If you wish to ensure that your estate does not fall prey to predators, creditors or taxes, keep reading to be sure you're not committing the five cardinal sins of estate planning.
Just as it's important to know what to do, it's vital to know what NOT to do. Take estate planning for example. It takes a great deal of training to know what to do to best plan and structure an estate plan. That’s why you consult competent and experienced legal counsel. And knowing what NOT to do is part of that planning.
Maybe you’ve yet to start and maybe you’ve been working with an estate planning attorney for some time and piecing together some foolhardy designs. Either way there are some basic types of blunders that can befall anyone not wary enough to look for them.
CNBC compiled a short list of blunders well worth your consideration in an article titled “The 5 Biggest Estate-Planning Blunders”
- Picking the wrong people will make the worst of your plans, whether because they are not dedicated, not capable or even not trustworthy. You need to ensure that only the right people hold your durable power of attorney or serve as executor or trustee.
- Leaving the wrong assets to your estate rather than passing them outside of probate. For example, do not leave an IRA to your estate. Anything with a beneficiary designation can generally do half the work for you and be passed outside of probate, so long as you use it correctly. This leads naturally to 3:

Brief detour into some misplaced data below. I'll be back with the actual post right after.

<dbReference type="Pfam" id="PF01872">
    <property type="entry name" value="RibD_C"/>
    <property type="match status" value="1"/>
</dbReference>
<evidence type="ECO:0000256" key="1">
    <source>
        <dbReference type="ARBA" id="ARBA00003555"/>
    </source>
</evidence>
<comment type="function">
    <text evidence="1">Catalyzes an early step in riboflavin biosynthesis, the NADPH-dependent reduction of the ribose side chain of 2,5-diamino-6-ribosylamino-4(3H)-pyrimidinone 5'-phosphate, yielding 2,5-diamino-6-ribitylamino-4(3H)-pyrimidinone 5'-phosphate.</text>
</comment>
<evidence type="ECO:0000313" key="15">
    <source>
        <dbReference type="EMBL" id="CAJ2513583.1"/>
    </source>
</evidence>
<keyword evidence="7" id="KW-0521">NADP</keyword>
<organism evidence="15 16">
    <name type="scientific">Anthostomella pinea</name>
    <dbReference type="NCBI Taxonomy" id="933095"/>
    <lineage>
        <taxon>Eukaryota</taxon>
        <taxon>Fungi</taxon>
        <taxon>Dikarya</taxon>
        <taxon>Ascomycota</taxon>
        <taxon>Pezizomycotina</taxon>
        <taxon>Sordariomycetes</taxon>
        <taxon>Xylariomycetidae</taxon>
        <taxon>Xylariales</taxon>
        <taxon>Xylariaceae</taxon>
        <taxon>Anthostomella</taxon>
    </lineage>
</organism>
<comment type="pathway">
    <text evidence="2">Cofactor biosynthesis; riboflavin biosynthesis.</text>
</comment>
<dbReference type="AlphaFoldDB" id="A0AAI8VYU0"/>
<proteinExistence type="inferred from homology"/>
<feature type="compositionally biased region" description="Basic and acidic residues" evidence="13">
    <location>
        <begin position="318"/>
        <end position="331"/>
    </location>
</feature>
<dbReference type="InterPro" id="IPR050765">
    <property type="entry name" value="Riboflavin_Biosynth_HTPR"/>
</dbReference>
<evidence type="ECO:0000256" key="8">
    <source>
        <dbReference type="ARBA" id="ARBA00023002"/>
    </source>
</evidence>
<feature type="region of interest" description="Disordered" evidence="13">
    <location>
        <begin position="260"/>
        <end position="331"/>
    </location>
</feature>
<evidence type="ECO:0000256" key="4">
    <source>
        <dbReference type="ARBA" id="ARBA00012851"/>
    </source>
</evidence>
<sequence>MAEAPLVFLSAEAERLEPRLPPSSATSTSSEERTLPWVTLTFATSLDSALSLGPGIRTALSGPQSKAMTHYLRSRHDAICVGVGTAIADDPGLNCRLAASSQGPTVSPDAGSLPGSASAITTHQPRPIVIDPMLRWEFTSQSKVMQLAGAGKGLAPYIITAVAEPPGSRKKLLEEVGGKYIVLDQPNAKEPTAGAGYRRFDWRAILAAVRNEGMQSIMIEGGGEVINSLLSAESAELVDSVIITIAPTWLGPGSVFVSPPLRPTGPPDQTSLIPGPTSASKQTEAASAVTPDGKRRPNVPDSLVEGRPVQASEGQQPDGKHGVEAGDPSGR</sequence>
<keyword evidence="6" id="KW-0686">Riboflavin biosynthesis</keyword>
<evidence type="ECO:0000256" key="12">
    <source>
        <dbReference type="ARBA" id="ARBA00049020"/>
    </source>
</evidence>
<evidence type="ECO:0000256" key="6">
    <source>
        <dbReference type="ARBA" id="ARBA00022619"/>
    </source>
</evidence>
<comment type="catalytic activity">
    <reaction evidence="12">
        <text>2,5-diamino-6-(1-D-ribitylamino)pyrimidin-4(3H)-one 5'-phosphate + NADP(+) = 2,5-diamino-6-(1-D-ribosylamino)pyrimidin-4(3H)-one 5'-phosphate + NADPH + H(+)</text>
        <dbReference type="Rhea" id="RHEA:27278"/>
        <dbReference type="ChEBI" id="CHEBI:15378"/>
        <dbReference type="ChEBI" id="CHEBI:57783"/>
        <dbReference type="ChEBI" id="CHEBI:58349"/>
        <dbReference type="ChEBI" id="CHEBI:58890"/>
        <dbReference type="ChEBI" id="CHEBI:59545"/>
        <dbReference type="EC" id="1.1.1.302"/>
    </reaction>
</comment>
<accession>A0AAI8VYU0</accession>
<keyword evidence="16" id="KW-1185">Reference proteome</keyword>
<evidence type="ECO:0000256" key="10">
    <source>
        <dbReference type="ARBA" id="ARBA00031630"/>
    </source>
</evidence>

- Failing to name your beneficiaries and keep them updated. With an ex-spouse listed on an IRA, you’ll accidentally leave it to them, and that’s just one poignant example.
- Failing to make your end-of-life medical decisions though a health-care directive. This is one of the easiest to put off because it can be amongst the most difficult to think about – incapacity, feeding tubes, and death. However, not having put a decision to paper often means leaving it to the hospital’s discretion or forces your family to decide (and potentially argue).
These are a few (of many) potential blunders and examples of what not to do. There is much to think about of course, and much more NOT to do. In the end, it all depends more on what your actual goals are. One more thing not to do: don’t fail to invest the time to figure out what you ought to do.
Reference: CNBC (April 14, 2014) “The 5 Biggest Estate-Planning Blunders”